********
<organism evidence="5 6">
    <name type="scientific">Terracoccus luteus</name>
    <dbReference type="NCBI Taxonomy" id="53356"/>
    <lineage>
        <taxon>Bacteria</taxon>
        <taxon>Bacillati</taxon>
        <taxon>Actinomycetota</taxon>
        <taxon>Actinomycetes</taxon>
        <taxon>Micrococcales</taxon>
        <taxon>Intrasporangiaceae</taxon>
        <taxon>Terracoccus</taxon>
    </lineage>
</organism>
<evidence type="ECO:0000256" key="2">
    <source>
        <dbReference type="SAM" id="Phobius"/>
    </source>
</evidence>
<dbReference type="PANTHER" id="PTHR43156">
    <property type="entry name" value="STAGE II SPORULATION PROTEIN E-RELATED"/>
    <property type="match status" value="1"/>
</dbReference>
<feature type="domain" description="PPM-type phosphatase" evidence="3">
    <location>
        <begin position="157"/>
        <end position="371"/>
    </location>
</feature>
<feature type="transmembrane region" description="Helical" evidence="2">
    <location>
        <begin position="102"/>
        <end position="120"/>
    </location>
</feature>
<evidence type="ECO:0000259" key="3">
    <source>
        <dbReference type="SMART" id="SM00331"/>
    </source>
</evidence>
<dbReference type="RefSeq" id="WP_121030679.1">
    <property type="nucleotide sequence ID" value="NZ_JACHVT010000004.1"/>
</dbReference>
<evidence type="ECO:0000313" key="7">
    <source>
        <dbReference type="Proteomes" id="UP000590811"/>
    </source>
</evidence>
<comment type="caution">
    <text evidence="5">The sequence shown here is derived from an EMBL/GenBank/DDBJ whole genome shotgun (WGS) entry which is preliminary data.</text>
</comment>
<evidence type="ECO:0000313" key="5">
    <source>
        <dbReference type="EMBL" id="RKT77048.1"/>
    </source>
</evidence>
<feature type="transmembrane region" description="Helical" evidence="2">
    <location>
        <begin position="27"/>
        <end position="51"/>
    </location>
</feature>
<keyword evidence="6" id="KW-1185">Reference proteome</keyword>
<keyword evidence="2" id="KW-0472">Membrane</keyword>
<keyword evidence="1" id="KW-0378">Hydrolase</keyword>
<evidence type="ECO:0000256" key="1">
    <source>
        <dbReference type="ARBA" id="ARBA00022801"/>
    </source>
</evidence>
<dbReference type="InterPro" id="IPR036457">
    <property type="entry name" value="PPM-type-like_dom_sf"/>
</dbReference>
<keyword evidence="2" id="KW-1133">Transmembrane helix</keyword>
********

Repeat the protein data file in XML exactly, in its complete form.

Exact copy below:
<organism evidence="5 6">
    <name type="scientific">Terracoccus luteus</name>
    <dbReference type="NCBI Taxonomy" id="53356"/>
    <lineage>
        <taxon>Bacteria</taxon>
        <taxon>Bacillati</taxon>
        <taxon>Actinomycetota</taxon>
        <taxon>Actinomycetes</taxon>
        <taxon>Micrococcales</taxon>
        <taxon>Intrasporangiaceae</taxon>
        <taxon>Terracoccus</taxon>
    </lineage>
</organism>
<evidence type="ECO:0000256" key="2">
    <source>
        <dbReference type="SAM" id="Phobius"/>
    </source>
</evidence>
<dbReference type="PANTHER" id="PTHR43156">
    <property type="entry name" value="STAGE II SPORULATION PROTEIN E-RELATED"/>
    <property type="match status" value="1"/>
</dbReference>
<feature type="domain" description="PPM-type phosphatase" evidence="3">
    <location>
        <begin position="157"/>
        <end position="371"/>
    </location>
</feature>
<feature type="transmembrane region" description="Helical" evidence="2">
    <location>
        <begin position="102"/>
        <end position="120"/>
    </location>
</feature>
<evidence type="ECO:0000259" key="3">
    <source>
        <dbReference type="SMART" id="SM00331"/>
    </source>
</evidence>
<dbReference type="RefSeq" id="WP_121030679.1">
    <property type="nucleotide sequence ID" value="NZ_JACHVT010000004.1"/>
</dbReference>
<evidence type="ECO:0000313" key="7">
    <source>
        <dbReference type="Proteomes" id="UP000590811"/>
    </source>
</evidence>
<comment type="caution">
    <text evidence="5">The sequence shown here is derived from an EMBL/GenBank/DDBJ whole genome shotgun (WGS) entry which is preliminary data.</text>
</comment>
<evidence type="ECO:0000313" key="5">
    <source>
        <dbReference type="EMBL" id="RKT77048.1"/>
    </source>
</evidence>
<feature type="transmembrane region" description="Helical" evidence="2">
    <location>
        <begin position="27"/>
        <end position="51"/>
    </location>
</feature>
<keyword evidence="6" id="KW-1185">Reference proteome</keyword>
<keyword evidence="2" id="KW-0472">Membrane</keyword>
<keyword evidence="1" id="KW-0378">Hydrolase</keyword>
<evidence type="ECO:0000256" key="1">
    <source>
        <dbReference type="ARBA" id="ARBA00022801"/>
    </source>
</evidence>
<dbReference type="InterPro" id="IPR036457">
    <property type="entry name" value="PPM-type-like_dom_sf"/>
</dbReference>
<keyword evidence="2" id="KW-1133">Transmembrane helix</keyword>